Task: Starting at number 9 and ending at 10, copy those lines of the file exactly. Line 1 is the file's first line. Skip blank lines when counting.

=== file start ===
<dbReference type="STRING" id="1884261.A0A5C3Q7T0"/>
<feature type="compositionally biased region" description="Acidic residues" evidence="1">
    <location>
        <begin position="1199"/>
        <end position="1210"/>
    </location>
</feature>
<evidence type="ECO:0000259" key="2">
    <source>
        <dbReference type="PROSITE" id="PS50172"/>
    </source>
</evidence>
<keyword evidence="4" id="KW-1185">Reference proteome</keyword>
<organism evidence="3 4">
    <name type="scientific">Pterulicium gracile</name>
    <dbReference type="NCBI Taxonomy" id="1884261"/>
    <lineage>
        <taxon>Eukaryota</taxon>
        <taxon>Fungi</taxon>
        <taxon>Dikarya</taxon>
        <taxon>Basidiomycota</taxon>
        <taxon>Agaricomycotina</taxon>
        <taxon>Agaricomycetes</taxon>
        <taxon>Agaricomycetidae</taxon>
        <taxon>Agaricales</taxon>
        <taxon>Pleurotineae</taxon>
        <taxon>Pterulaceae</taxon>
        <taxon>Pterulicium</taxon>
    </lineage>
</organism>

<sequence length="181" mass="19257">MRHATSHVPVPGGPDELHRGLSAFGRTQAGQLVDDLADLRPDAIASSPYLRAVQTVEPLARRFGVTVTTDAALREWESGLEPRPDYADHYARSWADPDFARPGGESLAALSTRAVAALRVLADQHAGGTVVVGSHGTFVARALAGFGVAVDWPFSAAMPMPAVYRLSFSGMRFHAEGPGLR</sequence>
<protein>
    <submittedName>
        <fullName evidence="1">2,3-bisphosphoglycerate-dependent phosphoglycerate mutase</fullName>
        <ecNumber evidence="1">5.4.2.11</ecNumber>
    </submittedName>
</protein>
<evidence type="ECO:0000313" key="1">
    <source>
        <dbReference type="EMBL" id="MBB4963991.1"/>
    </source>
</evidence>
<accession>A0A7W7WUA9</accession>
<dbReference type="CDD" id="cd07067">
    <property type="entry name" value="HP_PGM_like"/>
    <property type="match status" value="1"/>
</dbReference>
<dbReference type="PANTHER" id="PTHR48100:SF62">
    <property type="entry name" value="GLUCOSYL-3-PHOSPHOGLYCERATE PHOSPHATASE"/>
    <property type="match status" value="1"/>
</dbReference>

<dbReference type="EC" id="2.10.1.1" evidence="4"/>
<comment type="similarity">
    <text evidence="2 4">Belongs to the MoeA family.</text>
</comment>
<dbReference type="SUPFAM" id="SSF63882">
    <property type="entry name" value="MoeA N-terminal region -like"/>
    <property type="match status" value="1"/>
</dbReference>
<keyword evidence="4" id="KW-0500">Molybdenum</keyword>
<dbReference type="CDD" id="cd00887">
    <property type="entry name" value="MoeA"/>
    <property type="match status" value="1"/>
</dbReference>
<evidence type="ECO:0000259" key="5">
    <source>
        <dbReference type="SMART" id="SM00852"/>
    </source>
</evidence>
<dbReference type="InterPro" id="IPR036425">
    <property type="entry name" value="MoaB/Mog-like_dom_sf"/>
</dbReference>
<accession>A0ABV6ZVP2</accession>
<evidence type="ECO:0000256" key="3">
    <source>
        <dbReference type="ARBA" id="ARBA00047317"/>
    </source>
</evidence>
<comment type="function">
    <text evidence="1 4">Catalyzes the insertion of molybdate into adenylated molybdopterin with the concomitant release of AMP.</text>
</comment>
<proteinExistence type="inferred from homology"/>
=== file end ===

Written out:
    <source>
        <dbReference type="PROSITE" id="PS50172"/>